When David discovers that his best friend Emily is being forced to leave their caravan park home, he agrees to help her to run away. But after their plan starts to unravel, secrets come to light that transform his life in ways he never imagined.
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Daniel Vincent Gordh,
A story about a troubled boy growing up in England, set in 1983. He comes across a few skinheads on his way home from school, after a fight. They become his new best friends even like family. Based on experiences of director Shane Meadows.
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The funfair is in town for one last night and for Laura and Claire it's their last chance to impress the boy on the waltzers. But with Laura's younger brother in tow the evening soon spirals out of control.
Best friends David and Emily enjoy their carefree life in a coastal caravan park. When they learn that Emily is being forced to move away, David he agrees to help her hide out in a remote cave on the beach. Emily's absence soon becomes complicated, as David watches the effect on her family and police suspect one of their neighbors of involvement. When Emily tells David the real reason she wants to hide, his world is shattered. With his complex feelings for Emily growing stronger due to their shared hidden existence, David takes action. Written by
A bittersweet tale of love and loss with some outstanding performances...
I remember hearing about this film when it came out, as I recall, it got a pretty good reception. On the strength of this I decided to give it a viewing. It's quite hard to put down in words the feelings that are brought forth by this British made coming of age tale of love and loss. This one can really get to you if you're in the mood for it. I thought it was very good and that the young actors involved were really excellent.
Emily and David are teenagers, they both live at a caravan park on the Norfolk (England) coast. They are like brother and sister, inseparable. One day Emily hears that she is going to have to go and live with her father. This changes everything for David, his feelings for her may run deeper than he is prepared to admit. The following day Emily disappears and David is the first one they call on to find out where she is. Of course he denies all knowledge and they focus on Steve, the security guard at the park. Little do they know that David and Emily have hatched a plan to hide her so she doesn't have to go and live with her father. Unfortunately things don't go according to plan and, as time passes, David finds out things about Emily that he wishes he didn't know. I can't tell you what it is as I don't want to spoil it for you.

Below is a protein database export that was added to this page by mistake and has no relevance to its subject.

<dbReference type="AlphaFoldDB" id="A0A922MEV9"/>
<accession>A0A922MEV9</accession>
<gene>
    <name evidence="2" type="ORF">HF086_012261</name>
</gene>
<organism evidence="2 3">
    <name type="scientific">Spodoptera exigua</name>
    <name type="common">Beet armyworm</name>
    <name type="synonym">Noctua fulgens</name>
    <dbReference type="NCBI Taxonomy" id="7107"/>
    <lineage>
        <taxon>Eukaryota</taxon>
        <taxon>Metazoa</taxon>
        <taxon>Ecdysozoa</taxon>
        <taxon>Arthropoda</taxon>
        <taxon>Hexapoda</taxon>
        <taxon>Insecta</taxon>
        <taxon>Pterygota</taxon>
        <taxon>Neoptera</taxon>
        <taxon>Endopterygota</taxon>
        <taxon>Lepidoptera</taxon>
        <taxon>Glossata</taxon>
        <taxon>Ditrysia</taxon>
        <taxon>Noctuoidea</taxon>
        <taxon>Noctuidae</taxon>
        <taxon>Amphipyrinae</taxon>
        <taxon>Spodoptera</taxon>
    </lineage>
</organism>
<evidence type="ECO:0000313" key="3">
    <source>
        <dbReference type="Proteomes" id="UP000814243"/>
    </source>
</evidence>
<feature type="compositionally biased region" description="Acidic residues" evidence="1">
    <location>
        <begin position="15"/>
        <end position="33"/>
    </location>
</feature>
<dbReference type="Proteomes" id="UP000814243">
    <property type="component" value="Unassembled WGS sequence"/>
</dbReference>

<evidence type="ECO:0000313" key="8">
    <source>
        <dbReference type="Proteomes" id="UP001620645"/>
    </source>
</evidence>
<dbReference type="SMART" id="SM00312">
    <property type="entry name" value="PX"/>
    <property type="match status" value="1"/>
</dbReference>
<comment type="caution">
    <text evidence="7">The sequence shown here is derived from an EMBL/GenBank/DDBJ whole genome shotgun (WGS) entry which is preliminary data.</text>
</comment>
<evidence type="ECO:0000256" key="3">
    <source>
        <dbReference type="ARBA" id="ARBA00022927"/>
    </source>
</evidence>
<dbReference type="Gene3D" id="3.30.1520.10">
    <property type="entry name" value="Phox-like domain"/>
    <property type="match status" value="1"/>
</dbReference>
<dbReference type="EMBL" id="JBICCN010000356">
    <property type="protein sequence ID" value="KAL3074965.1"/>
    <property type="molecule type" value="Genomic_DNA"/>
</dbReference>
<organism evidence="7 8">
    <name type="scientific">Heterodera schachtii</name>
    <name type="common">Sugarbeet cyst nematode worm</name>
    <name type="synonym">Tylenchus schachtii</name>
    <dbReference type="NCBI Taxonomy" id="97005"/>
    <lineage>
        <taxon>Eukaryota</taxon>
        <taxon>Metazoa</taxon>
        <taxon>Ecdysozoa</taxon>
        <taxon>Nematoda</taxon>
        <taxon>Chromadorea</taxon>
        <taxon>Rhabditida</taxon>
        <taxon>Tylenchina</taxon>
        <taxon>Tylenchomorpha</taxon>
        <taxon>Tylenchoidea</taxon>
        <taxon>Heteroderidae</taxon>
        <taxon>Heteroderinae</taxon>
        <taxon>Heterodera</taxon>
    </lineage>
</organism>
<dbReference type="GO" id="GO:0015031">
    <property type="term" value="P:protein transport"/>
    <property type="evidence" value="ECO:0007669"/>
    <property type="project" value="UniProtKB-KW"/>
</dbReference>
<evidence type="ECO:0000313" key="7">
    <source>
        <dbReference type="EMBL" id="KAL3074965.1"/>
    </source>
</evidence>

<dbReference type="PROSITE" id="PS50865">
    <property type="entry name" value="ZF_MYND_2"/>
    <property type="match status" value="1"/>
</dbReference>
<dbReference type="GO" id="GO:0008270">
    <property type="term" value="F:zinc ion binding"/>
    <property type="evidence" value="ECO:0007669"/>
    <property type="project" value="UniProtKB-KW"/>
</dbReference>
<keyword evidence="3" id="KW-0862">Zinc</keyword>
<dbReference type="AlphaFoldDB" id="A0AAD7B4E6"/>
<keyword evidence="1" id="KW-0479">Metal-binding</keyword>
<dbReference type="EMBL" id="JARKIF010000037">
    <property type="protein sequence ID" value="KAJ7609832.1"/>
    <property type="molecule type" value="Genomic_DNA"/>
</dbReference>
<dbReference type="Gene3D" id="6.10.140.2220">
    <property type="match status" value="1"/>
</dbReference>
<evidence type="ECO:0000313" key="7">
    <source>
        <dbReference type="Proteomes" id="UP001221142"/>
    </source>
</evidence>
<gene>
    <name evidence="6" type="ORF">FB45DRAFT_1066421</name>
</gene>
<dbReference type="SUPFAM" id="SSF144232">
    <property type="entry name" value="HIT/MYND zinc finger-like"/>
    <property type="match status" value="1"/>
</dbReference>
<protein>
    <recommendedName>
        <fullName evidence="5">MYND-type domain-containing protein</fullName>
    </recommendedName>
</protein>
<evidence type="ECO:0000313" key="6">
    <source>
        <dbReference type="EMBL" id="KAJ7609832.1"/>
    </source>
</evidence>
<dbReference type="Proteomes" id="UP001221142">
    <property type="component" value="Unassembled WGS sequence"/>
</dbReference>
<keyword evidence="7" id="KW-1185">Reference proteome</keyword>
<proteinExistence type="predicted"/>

There are some great songs in the soundtrack from the band 'Noah and the Whale', and a nice score by Jack C. Arnold. It's a very well made film with some really nice cinematography. I particularly liked the use of close-ups. As I said earlier, the two young actors involved are truly excellent. Holliday Grainger as Emily is every bit the young teenage tom-boy she portrays and Thomas Turgoose does an excellent job as the love-lorne David. Also, an honourable mention goes to Rafe Spall as Steve.
I really liked this film. It has a very measured style that gently takes you along the path of this bittersweet tale. It's unmistakably English and I think it works better for that, playing on your emotions right up until the rather tragic ending. It's not perfect, the pacing seems a little bit off in places and I felt that some of the characters were a little bit too larger than life, but over all, I liked it. So, if you're prepared for a bit of an emotional ride with a couple of great performances in a very well shot film, then I can definitely recommend this one to you.
My Score: 7.3/10
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